Golf’s Short game and It’s Importance

Golf’s Short game and It’s Importance


If everyone knows the importance of the golf’s short game, then why is it only pro’s and good amateurs spend 65% of their time practicing it?

It is almost a dichotomy!  We all want to play better golf, yet most golfers spend the MAJORITY of their time practicing on the wrong area.  Did you know that those who increase their short game practice by 25%, reduce their scores and handicap by and average of 6 shots per game over a period of about 3 – 6 months?

Here is another piece of information that is crucial to your golf swing,  those who practice hitting shots from 100 yards and in learn faster then those who don’t.  So why is this?

Well the major reason for this is that you get to see things happening with the club more with a slower swing than a faster swing.  Do you know what those things you get to see are?  Ball flight laws!  Yes, these are the five ball flight laws that lead to straighter and longer shots.  Not only does this lead to lower scores and handicaps, it is part of your personal Golf Equation.

So the next time you go out to practice, take a look at practicing your short game first …and last.

In a recent lesson with one my juniors who is a pretty good ball striker, I asked him to hit some short shots about 40 – 60 yards.  Unfortunately he did not accomplish is needed.  So we went over to the short game area and worked for a while.  I gave him the task and practice of NO GOLF!  NO FULL SWINGS OF ANY TYPE.

The only thing he was allowed to practice all weekend was his short game.  Unfortunately, I had to make it tough on him, he biggest goal was to make sure he made the golf team at school, and his desire to make the golf team was stronger than anything else on his list.

So he followed the directions and homework so to speak.  When I saw him on Sunday, he had been working on his short game.  Matter of fact I saw him Saturday too, and every once in a while on both days, I would go over and check to make sure he was doing what was needed.   Or, I would at least watch him from a moderate distance.  If he was doing it wrong I would go reinforce the lesson.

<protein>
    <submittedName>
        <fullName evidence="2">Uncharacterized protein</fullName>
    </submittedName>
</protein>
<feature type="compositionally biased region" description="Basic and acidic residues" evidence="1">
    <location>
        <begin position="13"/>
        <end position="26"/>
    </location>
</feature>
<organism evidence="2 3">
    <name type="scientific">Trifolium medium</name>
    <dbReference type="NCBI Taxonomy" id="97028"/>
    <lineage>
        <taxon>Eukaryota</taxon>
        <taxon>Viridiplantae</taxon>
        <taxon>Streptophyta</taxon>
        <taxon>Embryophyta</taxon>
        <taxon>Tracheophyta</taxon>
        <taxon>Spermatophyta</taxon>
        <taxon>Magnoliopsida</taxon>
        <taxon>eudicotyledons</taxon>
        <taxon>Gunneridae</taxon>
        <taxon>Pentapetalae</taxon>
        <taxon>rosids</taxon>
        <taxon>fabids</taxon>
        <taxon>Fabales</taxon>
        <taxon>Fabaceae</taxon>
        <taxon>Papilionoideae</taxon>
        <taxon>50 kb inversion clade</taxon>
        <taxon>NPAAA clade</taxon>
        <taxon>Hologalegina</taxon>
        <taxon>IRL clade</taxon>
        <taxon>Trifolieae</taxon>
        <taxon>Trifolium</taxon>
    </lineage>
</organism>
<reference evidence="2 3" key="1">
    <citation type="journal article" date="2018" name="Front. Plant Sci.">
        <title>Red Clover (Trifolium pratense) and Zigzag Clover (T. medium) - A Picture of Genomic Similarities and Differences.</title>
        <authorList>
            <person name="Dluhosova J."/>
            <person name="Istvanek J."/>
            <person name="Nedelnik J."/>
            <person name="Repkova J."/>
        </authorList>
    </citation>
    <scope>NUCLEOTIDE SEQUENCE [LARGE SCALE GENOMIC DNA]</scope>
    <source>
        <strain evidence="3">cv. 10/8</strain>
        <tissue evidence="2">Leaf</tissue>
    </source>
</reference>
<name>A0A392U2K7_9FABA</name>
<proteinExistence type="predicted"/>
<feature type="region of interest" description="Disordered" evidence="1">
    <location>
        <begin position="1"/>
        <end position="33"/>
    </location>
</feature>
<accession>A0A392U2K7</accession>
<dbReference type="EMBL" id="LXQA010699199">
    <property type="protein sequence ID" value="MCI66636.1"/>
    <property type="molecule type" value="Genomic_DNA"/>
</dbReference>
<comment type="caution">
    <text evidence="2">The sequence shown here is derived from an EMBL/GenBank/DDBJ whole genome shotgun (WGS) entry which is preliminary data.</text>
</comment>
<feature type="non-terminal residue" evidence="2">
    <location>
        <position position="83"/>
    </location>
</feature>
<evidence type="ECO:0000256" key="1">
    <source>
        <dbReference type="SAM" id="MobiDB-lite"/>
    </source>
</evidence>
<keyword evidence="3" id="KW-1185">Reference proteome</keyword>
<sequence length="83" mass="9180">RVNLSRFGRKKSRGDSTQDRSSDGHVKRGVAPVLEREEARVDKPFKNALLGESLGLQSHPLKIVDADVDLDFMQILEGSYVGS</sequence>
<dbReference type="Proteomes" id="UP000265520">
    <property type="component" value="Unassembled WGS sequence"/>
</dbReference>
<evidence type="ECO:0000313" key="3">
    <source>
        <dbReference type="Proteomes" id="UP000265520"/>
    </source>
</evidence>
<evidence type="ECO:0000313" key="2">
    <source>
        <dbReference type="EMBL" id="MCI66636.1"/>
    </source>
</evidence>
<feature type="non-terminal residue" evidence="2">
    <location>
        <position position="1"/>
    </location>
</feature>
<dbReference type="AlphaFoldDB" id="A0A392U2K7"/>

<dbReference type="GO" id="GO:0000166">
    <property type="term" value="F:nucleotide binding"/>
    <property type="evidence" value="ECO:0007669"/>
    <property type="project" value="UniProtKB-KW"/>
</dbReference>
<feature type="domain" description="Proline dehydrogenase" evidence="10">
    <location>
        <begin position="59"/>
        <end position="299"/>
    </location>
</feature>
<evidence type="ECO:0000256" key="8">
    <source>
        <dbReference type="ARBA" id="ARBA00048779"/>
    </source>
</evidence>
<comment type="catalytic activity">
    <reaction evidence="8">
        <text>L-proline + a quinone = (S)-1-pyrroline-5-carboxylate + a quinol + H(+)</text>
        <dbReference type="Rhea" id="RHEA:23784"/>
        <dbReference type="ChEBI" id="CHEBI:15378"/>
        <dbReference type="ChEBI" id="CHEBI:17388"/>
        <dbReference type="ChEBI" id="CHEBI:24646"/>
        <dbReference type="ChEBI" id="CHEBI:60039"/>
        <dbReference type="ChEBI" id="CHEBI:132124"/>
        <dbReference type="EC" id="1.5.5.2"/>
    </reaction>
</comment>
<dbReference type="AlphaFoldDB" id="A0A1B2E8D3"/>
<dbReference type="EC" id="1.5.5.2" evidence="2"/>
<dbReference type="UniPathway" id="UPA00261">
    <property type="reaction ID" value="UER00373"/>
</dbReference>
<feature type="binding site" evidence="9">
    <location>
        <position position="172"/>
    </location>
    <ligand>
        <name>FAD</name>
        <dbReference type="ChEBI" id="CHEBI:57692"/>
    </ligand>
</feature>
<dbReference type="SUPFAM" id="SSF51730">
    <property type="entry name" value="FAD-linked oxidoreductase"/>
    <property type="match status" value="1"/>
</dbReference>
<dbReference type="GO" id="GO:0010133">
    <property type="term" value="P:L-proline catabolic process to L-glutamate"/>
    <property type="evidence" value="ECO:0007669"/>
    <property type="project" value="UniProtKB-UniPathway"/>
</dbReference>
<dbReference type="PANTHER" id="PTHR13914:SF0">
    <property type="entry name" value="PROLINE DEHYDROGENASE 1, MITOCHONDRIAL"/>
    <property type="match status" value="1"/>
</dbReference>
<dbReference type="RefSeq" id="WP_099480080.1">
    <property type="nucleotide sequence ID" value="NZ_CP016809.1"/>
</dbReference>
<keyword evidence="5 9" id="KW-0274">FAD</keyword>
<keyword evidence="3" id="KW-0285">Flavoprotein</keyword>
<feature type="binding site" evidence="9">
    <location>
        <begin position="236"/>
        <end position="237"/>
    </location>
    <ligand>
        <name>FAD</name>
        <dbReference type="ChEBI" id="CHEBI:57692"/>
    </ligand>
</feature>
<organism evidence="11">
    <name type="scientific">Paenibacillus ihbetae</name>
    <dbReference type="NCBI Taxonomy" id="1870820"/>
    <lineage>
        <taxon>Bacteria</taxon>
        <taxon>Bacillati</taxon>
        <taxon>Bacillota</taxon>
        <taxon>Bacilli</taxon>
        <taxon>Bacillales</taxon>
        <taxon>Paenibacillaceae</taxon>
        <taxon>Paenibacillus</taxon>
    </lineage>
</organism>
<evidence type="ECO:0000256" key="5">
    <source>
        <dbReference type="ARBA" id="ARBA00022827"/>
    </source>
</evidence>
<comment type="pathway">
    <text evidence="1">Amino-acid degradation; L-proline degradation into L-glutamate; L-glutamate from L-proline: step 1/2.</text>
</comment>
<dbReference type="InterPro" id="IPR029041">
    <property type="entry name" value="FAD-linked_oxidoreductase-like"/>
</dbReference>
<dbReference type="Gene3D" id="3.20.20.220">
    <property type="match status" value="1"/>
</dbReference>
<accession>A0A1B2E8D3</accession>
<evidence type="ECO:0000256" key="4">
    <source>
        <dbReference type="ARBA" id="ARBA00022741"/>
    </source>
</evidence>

He came up to me and with a bucket of balls about 4 in the afternoon on Sunday asking me if he could show me what he learned.  I agreed.    He promptly set up in a range stall and hit about 10 – 15 shots just to warm up again.  Then he asked me a simple question.  “Where do you want me to hit it…pick a target!”  And he was pretty confident about it.

Ok I was up for the giving him the challenge, so I picked the exact same target that started this whole practice drill.  He hit twelve shots all within 4 – 10 feet and 4 of them bounced off the flag.  I changed targets on him to 100 yards and his results were pretty much the same, but he only hit the flag once.

We did this in now ten ball increments of different targets for 100 balls.  His results were actually pretty staggering.  out of the 100 balls there were only about 10 – 15 that were out of range due to one thing or another.  That was an 85% ratio of being within a putt you could make.

He finished hitting his balls and was smiling like I had never seen.  We were both happy at the end results and he thanked me for being tough him in that moment.   He said to me,  “I now see what you are saying and understand better at how important it is to hit short shots over long shots.  And you are right If I can’t hit the shorts ones correctly, I will never be able to hit the long ones correctly, well at least not on a consistent basis.”  Ever time I see him now, he is practicing his short game first.

About three days later he shows up wearing a new shirt and has a new golf bag…with the school team logo’s on it…smiling to no end.  and your going to love this one.  He was trying out for the JV team and they asked him to play as the number 3 or 4 man on the varsity team.  Not bad eh.

Until next time, Hit em long, straight and as few times as possible.  Happy Golfing and Have a Great Day

Robb Nunn
PGA Professional
Lake Forest Golf and Practice Center

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